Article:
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Let me continue with yesterday’s blog theme of unity. In our very divided country, how can we be instruments of reconciliation? I always go back to what the bishops at Vatican II said when they described the church. As the Church, who and what are we? The bishops said that we are like sacraments: signs and instruments of communion with God and union with one another. It is the Christian nature to be sources of healing and reconciliation. As we come to the final week of this Year of Mercy maybe keeping our “nature” as “Church” in mind might be the task that guide us in the future after this jubilee year ends. Our divided country certainly can use some disciples who are signs and instruments of union and communion, both with God and with one another.

Henri Nouwen talked about how he was a sign and instrument of communion in one of the chapters in the book Jesus: A Gospel. Let me share with you some of Nouwen’s words in the chapter titled All of Humanity Is Included.


Jesus also says, “Do you think that I have come to bring peace to the earth? No, I tell you, but rather division! From now on, five in one household will be divided, three against two and two against three” (Luke 12:51-2).What do I do with all these harsh words? Isn’t there enough religious conflict? Isn’t Jesus inciting me here to a confrontational life and stirring me up to create separation between people? I still remember Pasolini’s movie The Gospel According to  St. Matthew. There Jesus is portrayed as an intense, angry rebel who alienates everyone in sight.

I have made an inner decision to keep looking at Jesus as the one who calls us to the heart of God, a heart that knows only love. It is from that perspective that I reflect on everything Jesus says, including his harsh statements. Jesus created divisions, but I have chosen to believe that these divisions were the result not of intolerance or fanaticism but of his radical call to love, to forgive, and be reconciled.

Every time I have an opportunity to create understanding between people and foster moments of healing, forgiving, and uniting, I will try to do it, even though I might be criticized as too soft, too bending, too appeasing. Is this desire a lack of fervor and zeal for the truth? Is it an unwillingness to be a martyr? Is it spinelessness? I am not always sure what comes from my weakness and what comes from my strength. Probably I will never know. But I have to trust that, after sixty-four years of life, I have some ground to stand on, a ground where Jesus stands with me.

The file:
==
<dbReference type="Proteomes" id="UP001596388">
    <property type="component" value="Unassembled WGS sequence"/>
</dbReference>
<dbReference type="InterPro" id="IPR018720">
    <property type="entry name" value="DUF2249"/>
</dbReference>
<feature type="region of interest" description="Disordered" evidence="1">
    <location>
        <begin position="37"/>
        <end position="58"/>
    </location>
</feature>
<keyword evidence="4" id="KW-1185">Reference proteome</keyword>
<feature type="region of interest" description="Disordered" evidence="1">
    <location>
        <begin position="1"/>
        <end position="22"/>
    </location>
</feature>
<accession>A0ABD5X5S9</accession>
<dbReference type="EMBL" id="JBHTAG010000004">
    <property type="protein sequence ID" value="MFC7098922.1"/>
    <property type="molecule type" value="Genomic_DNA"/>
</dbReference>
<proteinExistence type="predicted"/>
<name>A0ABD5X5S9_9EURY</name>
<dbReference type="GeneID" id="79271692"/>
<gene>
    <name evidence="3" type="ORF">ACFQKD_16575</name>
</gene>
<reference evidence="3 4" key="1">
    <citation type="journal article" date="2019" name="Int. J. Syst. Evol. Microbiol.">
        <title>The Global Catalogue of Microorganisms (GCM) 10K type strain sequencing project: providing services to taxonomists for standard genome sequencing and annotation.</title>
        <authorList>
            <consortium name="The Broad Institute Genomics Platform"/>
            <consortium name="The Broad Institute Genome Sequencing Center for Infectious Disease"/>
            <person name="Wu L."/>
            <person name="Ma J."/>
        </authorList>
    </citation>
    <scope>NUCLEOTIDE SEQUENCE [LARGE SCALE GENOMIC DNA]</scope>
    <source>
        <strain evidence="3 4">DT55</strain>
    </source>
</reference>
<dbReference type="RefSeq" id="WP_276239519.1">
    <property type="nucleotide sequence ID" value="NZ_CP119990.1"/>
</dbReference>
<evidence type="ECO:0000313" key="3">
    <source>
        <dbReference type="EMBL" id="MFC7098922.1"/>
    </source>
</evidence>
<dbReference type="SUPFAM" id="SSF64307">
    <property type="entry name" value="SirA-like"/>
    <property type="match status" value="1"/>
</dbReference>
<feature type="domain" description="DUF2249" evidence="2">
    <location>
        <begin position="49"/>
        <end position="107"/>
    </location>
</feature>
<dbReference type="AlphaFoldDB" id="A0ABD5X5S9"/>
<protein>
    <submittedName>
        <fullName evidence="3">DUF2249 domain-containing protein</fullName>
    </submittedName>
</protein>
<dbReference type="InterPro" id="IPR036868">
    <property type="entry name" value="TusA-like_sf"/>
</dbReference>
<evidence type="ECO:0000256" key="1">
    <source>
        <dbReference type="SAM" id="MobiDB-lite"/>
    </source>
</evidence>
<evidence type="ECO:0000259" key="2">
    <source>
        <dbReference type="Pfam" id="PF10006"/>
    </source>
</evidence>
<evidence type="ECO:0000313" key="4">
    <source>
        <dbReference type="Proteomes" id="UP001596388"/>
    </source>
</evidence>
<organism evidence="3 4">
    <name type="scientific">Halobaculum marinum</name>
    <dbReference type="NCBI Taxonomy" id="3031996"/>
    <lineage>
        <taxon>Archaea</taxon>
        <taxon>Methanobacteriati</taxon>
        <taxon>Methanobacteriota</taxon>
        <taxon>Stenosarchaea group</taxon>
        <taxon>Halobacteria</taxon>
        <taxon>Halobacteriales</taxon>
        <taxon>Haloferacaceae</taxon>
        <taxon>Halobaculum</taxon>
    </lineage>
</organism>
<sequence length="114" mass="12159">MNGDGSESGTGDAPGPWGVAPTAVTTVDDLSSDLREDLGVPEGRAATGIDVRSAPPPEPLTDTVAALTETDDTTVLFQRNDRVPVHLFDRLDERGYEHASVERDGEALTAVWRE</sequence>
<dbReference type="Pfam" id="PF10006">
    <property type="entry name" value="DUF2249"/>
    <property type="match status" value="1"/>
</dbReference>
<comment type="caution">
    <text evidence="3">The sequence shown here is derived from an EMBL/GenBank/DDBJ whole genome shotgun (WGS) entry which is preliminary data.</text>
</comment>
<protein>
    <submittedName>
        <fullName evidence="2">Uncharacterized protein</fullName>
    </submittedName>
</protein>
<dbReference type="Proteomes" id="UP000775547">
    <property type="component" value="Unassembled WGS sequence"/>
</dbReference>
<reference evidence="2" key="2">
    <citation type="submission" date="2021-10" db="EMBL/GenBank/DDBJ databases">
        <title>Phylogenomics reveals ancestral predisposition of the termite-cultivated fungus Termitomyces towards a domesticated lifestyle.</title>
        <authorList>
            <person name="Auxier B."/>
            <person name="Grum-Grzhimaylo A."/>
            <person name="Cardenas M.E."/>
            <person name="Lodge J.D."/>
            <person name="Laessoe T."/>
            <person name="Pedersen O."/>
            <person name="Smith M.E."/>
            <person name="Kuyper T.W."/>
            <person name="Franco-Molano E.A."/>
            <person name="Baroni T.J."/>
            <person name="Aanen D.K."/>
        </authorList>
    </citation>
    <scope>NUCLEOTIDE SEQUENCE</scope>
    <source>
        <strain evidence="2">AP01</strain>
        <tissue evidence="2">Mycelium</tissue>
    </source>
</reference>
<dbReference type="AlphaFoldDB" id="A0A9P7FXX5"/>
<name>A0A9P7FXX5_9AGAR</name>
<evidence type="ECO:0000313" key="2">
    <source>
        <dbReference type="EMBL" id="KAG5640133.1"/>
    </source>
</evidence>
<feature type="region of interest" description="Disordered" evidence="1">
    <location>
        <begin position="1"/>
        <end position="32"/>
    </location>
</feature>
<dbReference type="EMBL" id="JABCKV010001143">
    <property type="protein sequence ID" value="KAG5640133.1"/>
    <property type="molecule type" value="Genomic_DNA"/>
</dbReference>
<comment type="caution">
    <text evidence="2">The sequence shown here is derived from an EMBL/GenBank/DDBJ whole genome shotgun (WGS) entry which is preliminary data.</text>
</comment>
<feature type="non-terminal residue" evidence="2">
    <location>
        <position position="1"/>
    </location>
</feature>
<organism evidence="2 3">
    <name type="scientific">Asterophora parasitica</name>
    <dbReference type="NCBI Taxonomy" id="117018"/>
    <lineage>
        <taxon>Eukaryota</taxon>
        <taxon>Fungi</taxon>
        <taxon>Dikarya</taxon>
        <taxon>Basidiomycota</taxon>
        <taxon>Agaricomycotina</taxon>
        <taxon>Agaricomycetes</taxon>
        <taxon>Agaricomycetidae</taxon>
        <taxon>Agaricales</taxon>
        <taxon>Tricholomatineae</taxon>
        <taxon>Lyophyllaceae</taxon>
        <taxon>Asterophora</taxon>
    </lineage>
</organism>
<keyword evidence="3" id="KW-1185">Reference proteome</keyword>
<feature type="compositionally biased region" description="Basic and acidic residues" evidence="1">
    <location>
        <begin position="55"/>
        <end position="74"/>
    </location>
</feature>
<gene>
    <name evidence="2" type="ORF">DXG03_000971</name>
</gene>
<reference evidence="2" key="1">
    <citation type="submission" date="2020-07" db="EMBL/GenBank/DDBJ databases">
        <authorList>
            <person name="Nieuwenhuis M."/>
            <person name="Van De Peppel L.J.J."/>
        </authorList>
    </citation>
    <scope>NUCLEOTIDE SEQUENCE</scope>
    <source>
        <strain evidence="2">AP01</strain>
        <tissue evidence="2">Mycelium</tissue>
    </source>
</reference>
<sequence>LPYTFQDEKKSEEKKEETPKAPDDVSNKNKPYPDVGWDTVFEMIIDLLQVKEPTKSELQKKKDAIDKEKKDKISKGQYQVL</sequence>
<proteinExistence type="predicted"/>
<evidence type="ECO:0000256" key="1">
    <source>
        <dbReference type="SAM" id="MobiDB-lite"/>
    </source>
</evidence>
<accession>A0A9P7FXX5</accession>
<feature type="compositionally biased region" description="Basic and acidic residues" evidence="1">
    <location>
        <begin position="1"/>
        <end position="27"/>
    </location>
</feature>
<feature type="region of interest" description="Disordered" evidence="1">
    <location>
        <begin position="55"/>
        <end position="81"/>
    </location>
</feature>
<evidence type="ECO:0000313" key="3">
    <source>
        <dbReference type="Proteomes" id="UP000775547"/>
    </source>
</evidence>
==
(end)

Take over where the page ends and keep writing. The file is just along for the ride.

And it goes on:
Jesus’ whole life manifests that mission of love and mercy. Through that love Jesus wishes that we all be one as He is one with His Father. Fr. Raniero Cantalamessa describes how Jesus acted with love after his resurrection in the book The Gaze of Mercy in the chapter titled The Resurrection of Christ and the Victory of Mercy. After Jesus’ resurrection, He did not seek revenge on those who had harmed Him or those who had doubted His words. Jesus never had a “told-you-so” moment with his accusers and doubters. Instead Cantalamessa remarks that Jesus acted humbly in the glory of His resurrection, just as He did in His death on Calvary. “Why does the victory of mercy necessarily have to be discrete and humble? The answer is simple: because it is a victory of love, and there is no love without humility…. When it is genuine and total, love recoils from revenge; it lets things be. The humility of love furnishes the key to understanding this. People do not need much effort to put themselves in the limelight, but on the other hand, it takes a lot of strength to step aside, to be self-effacing. God has an unlimited capacity for concealing himself, and the paschal mystery of the death and resurrection is the definitive revelation of that.


As Fr. Nouwen said in that chapter which I referenced above: Each one of us has a mission in life. Jesus prays to his Father for his followers, saying. “As you sent me into the world, I have sent them into the world.” (John 17:18)… (We) were sent into the world by God, just as Jesus was. Once we start living our lives with that conviction, we will soon know what we were sent to do.